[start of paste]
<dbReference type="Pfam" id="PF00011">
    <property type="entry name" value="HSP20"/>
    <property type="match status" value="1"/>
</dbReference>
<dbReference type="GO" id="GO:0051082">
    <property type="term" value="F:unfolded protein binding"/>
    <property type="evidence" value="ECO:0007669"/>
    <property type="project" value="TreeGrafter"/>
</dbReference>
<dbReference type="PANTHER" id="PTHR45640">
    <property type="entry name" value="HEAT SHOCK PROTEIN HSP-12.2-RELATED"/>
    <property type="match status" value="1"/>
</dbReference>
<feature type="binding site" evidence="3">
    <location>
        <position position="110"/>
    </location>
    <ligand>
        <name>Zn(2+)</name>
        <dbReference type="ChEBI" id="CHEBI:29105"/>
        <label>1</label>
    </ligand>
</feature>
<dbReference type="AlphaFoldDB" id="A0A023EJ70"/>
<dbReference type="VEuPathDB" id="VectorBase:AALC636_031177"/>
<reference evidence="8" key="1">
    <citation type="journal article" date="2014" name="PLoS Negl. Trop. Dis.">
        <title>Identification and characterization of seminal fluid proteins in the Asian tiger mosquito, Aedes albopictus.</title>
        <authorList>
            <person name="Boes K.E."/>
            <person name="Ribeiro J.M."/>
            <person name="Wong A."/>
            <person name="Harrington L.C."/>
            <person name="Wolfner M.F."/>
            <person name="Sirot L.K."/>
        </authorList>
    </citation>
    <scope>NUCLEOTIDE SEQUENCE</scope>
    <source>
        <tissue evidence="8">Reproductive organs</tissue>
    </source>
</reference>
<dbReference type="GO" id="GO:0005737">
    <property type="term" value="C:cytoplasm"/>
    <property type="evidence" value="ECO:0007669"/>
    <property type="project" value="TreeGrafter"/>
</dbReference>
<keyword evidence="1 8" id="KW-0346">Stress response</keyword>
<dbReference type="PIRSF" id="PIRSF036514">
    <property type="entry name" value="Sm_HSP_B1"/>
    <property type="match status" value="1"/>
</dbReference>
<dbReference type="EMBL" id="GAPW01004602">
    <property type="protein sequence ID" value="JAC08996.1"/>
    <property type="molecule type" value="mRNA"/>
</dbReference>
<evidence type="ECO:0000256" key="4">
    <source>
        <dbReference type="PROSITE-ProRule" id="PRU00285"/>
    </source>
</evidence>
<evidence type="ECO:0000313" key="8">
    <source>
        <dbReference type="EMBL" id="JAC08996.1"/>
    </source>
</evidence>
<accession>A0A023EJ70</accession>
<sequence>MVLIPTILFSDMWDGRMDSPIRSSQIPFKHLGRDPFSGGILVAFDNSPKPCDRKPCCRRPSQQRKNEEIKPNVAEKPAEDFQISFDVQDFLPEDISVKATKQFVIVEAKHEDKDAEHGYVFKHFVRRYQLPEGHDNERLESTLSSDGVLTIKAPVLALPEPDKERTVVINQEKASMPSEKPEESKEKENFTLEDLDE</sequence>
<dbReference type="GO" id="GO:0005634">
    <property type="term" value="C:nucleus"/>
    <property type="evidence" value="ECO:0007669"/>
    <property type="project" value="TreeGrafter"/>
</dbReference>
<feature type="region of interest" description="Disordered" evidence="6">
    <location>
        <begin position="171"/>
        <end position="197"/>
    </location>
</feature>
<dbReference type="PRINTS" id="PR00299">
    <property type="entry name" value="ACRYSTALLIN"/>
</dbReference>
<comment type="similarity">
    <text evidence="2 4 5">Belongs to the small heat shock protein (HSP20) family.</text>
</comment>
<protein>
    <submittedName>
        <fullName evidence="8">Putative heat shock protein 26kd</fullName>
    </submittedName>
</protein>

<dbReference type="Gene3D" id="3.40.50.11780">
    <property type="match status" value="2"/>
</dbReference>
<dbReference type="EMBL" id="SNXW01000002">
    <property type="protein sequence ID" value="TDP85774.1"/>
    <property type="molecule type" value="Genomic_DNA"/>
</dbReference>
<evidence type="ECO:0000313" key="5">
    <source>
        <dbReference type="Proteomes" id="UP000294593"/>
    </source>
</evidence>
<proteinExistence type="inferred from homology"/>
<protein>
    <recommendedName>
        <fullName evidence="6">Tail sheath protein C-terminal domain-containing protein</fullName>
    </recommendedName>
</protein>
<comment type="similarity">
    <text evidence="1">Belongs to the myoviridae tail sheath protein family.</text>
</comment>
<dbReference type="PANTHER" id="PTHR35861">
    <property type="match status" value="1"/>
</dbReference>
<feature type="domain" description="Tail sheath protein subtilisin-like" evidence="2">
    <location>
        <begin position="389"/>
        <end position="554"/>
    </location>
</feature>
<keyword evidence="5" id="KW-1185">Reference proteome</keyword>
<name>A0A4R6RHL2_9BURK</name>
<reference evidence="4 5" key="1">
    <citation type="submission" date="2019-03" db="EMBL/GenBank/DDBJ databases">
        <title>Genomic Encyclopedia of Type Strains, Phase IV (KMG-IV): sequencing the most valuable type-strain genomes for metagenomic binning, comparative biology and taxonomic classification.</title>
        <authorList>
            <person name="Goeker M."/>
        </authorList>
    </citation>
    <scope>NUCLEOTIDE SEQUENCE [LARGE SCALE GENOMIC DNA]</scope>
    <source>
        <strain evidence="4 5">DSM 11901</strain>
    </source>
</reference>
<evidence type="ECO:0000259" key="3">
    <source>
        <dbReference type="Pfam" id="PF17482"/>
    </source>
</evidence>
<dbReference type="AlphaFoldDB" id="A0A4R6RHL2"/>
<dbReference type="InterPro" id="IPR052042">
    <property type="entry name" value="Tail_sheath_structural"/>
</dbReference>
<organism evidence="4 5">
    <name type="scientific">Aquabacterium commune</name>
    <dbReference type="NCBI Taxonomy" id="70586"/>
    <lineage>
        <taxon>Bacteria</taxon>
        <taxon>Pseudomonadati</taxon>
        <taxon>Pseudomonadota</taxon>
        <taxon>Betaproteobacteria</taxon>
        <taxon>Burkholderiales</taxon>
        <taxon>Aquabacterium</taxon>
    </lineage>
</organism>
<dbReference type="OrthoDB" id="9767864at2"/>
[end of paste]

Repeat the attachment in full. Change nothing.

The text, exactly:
<dbReference type="Pfam" id="PF00011">
    <property type="entry name" value="HSP20"/>
    <property type="match status" value="1"/>
</dbReference>
<dbReference type="GO" id="GO:0051082">
    <property type="term" value="F:unfolded protein binding"/>
    <property type="evidence" value="ECO:0007669"/>
    <property type="project" value="TreeGrafter"/>
</dbReference>
<dbReference type="PANTHER" id="PTHR45640">
    <property type="entry name" value="HEAT SHOCK PROTEIN HSP-12.2-RELATED"/>
    <property type="match status" value="1"/>
</dbReference>
<feature type="binding site" evidence="3">
    <location>
        <position position="110"/>
    </location>
    <ligand>
        <name>Zn(2+)</name>
        <dbReference type="ChEBI" id="CHEBI:29105"/>
        <label>1</label>
    </ligand>
</feature>
<dbReference type="AlphaFoldDB" id="A0A023EJ70"/>
<dbReference type="VEuPathDB" id="VectorBase:AALC636_031177"/>
<reference evidence="8" key="1">
    <citation type="journal article" date="2014" name="PLoS Negl. Trop. Dis.">
        <title>Identification and characterization of seminal fluid proteins in the Asian tiger mosquito, Aedes albopictus.</title>
        <authorList>
            <person name="Boes K.E."/>
            <person name="Ribeiro J.M."/>
            <person name="Wong A."/>
            <person name="Harrington L.C."/>
            <person name="Wolfner M.F."/>
            <person name="Sirot L.K."/>
        </authorList>
    </citation>
    <scope>NUCLEOTIDE SEQUENCE</scope>
    <source>
        <tissue evidence="8">Reproductive organs</tissue>
    </source>
</reference>
<dbReference type="GO" id="GO:0005737">
    <property type="term" value="C:cytoplasm"/>
    <property type="evidence" value="ECO:0007669"/>
    <property type="project" value="TreeGrafter"/>
</dbReference>
<keyword evidence="1 8" id="KW-0346">Stress response</keyword>
<dbReference type="PIRSF" id="PIRSF036514">
    <property type="entry name" value="Sm_HSP_B1"/>
    <property type="match status" value="1"/>
</dbReference>
<dbReference type="EMBL" id="GAPW01004602">
    <property type="protein sequence ID" value="JAC08996.1"/>
    <property type="molecule type" value="mRNA"/>
</dbReference>
<evidence type="ECO:0000256" key="4">
    <source>
        <dbReference type="PROSITE-ProRule" id="PRU00285"/>
    </source>
</evidence>
<evidence type="ECO:0000313" key="8">
    <source>
        <dbReference type="EMBL" id="JAC08996.1"/>
    </source>
</evidence>
<accession>A0A023EJ70</accession>
<sequence>MVLIPTILFSDMWDGRMDSPIRSSQIPFKHLGRDPFSGGILVAFDNSPKPCDRKPCCRRPSQQRKNEEIKPNVAEKPAEDFQISFDVQDFLPEDISVKATKQFVIVEAKHEDKDAEHGYVFKHFVRRYQLPEGHDNERLESTLSSDGVLTIKAPVLALPEPDKERTVVINQEKASMPSEKPEESKEKENFTLEDLDE</sequence>
<dbReference type="GO" id="GO:0005634">
    <property type="term" value="C:nucleus"/>
    <property type="evidence" value="ECO:0007669"/>
    <property type="project" value="TreeGrafter"/>
</dbReference>
<feature type="region of interest" description="Disordered" evidence="6">
    <location>
        <begin position="171"/>
        <end position="197"/>
    </location>
</feature>
<dbReference type="PRINTS" id="PR00299">
    <property type="entry name" value="ACRYSTALLIN"/>
</dbReference>
<comment type="similarity">
    <text evidence="2 4 5">Belongs to the small heat shock protein (HSP20) family.</text>
</comment>
<protein>
    <submittedName>
        <fullName evidence="8">Putative heat shock protein 26kd</fullName>
    </submittedName>
</protein>

<dbReference type="Gene3D" id="3.40.50.11780">
    <property type="match status" value="2"/>
</dbReference>
<dbReference type="EMBL" id="SNXW01000002">
    <property type="protein sequence ID" value="TDP85774.1"/>
    <property type="molecule type" value="Genomic_DNA"/>
</dbReference>
<evidence type="ECO:0000313" key="5">
    <source>
        <dbReference type="Proteomes" id="UP000294593"/>
    </source>
</evidence>
<proteinExistence type="inferred from homology"/>
<protein>
    <recommendedName>
        <fullName evidence="6">Tail sheath protein C-terminal domain-containing protein</fullName>
    </recommendedName>
</protein>
<comment type="similarity">
    <text evidence="1">Belongs to the myoviridae tail sheath protein family.</text>
</comment>
<dbReference type="PANTHER" id="PTHR35861">
    <property type="match status" value="1"/>
</dbReference>
<feature type="domain" description="Tail sheath protein subtilisin-like" evidence="2">
    <location>
        <begin position="389"/>
        <end position="554"/>
    </location>
</feature>
<keyword evidence="5" id="KW-1185">Reference proteome</keyword>
<name>A0A4R6RHL2_9BURK</name>
<reference evidence="4 5" key="1">
    <citation type="submission" date="2019-03" db="EMBL/GenBank/DDBJ databases">
        <title>Genomic Encyclopedia of Type Strains, Phase IV (KMG-IV): sequencing the most valuable type-strain genomes for metagenomic binning, comparative biology and taxonomic classification.</title>
        <authorList>
            <person name="Goeker M."/>
        </authorList>
    </citation>
    <scope>NUCLEOTIDE SEQUENCE [LARGE SCALE GENOMIC DNA]</scope>
    <source>
        <strain evidence="4 5">DSM 11901</strain>
    </source>
</reference>
<evidence type="ECO:0000259" key="3">
    <source>
        <dbReference type="Pfam" id="PF17482"/>
    </source>
</evidence>
<dbReference type="AlphaFoldDB" id="A0A4R6RHL2"/>
<dbReference type="InterPro" id="IPR052042">
    <property type="entry name" value="Tail_sheath_structural"/>
</dbReference>
<organism evidence="4 5">
    <name type="scientific">Aquabacterium commune</name>
    <dbReference type="NCBI Taxonomy" id="70586"/>
    <lineage>
        <taxon>Bacteria</taxon>
        <taxon>Pseudomonadati</taxon>
        <taxon>Pseudomonadota</taxon>
        <taxon>Betaproteobacteria</taxon>
        <taxon>Burkholderiales</taxon>
        <taxon>Aquabacterium</taxon>
    </lineage>
</organism>
<dbReference type="OrthoDB" id="9767864at2"/>